Officials with Alaska’s Department of Health and Social Services testified before members of the House Health and Social Services Committee Wednesday on the status of the COVID-19 pandemic.
To mask or not to mask?
During the hearing, several state legislators pressed DHSS Commissioner Adam Crum and Alaska’s Chief Medical Officer Dr. Anne Zink on whether the state will require masks or cloth face coverings in public spaces, given that the state has seen a steady rise in cases ever since steps were taken to reopen Alaska’s economy.
Rep. Tiffany Zulkoski, D-Bethel, asked the question of Crum several times. Crum said that the state is strongly encouraging the wearing of masks, but will not be requiring it. Crum noted that while there has been a rise in cases in the state, the rate of positivity for tests being conducted remains relatively low — .69% as of Wednesday. Individual communities can implement additional restrictions, Crum said, including requiring the use of masks, and the state will assist in those efforts.
Zink acknowledged that recent studies have shown masks to be an effective tool at mitigating the spread of particulates and preventing exponential spread of the virus and said she would like to see more Alaskans wearing masks.
“From a health perspective, my goal is to have as many people wearing masks when they can’t socially distance as possible, using whatever tools we can to get there.”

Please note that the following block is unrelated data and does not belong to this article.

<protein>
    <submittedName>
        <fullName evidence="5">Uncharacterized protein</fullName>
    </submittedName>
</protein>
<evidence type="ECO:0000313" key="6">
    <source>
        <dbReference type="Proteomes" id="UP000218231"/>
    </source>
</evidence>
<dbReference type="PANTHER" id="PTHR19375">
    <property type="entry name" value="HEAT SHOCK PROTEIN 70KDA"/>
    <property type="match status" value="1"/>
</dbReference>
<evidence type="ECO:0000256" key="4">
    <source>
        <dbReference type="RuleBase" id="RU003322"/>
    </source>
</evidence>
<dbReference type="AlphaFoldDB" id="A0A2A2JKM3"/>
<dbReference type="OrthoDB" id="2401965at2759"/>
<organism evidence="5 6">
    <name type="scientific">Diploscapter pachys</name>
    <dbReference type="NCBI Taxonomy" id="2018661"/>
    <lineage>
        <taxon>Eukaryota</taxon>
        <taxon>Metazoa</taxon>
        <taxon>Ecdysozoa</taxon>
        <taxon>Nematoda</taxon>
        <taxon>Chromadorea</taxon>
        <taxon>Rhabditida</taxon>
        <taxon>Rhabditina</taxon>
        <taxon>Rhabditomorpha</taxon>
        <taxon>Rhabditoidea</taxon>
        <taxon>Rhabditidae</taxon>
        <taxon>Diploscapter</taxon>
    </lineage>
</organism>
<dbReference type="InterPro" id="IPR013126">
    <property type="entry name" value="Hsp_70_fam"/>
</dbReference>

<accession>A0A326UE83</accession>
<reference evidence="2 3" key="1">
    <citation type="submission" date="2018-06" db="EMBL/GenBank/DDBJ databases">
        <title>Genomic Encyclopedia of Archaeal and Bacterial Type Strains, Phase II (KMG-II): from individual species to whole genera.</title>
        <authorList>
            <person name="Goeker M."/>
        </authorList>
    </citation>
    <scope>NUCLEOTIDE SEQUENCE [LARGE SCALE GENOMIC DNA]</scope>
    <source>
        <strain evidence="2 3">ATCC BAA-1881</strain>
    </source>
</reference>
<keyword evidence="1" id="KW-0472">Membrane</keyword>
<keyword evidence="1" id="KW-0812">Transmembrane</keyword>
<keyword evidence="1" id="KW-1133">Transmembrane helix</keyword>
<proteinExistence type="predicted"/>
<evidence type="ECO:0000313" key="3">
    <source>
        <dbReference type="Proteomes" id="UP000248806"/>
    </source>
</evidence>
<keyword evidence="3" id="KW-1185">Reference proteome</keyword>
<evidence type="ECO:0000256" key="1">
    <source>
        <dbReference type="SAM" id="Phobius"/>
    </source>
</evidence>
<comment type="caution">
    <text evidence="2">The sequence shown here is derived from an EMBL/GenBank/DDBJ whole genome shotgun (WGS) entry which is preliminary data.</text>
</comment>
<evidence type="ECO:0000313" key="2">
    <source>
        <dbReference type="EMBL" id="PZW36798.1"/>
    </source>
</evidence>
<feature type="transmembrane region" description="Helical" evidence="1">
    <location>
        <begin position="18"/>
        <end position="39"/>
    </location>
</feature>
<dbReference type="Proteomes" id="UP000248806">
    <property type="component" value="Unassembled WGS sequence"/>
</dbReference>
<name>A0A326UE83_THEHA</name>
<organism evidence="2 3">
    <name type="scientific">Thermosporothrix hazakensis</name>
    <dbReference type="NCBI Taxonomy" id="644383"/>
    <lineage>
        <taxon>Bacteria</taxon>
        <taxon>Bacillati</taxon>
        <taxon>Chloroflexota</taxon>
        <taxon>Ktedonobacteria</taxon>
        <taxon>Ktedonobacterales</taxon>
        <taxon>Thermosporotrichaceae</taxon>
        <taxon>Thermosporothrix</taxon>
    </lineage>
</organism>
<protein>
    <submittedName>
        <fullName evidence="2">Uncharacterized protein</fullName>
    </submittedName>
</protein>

Zink also said that mandates are more effective at the beginning of a pandemic and would have limited effect if implemented now.
“What we’ve seen previous pandemics and epidemics is that you really get the biggest bang for your buck the first time,” Zink said. “It becomes harder to do the later in to an epidemic or pandemic, so you have to find new or different ways to mitigate the disease.”
Dr. Helen Adams, an emergency medicine physician at Providence Alaska Medical Center, stressed the importance of hand-washing, social distancing and mask-wearing during her testimony, and called on elected officials to promote these practices more aggressively, whether through education, outreach or a mandate.
“I see, personally, that the widespread use of masks in public spaces is the lesser of two evils,” Adams said. “It creates the opportunity for us to continue to go about our business, to participate in our economy, and the alternative is that we could potentially have more sick people, more cost to the state in Medicaid costs, or we’d find ourselves isolating again.”
Risk factors, contact tracing and herd immunity
Beyond the subject of mask-wearing, the state officials were asked about many aspects of the pandemic, from Alaskans’ susceptibility to the disease to the cost of conducting tests and administering a vaccine.
Rep. Matt Claman, D-Anchorage, asked Zink what risk factors may make people more susceptible to severe illness if they were to contract the disease. Zink said that many conditions can be considered risk factors, including obesity, heart and respiratory illnesses. Zink noted that about one-third of Alaskans, or 32%, have one or more risk factors that could exacerbate the disease.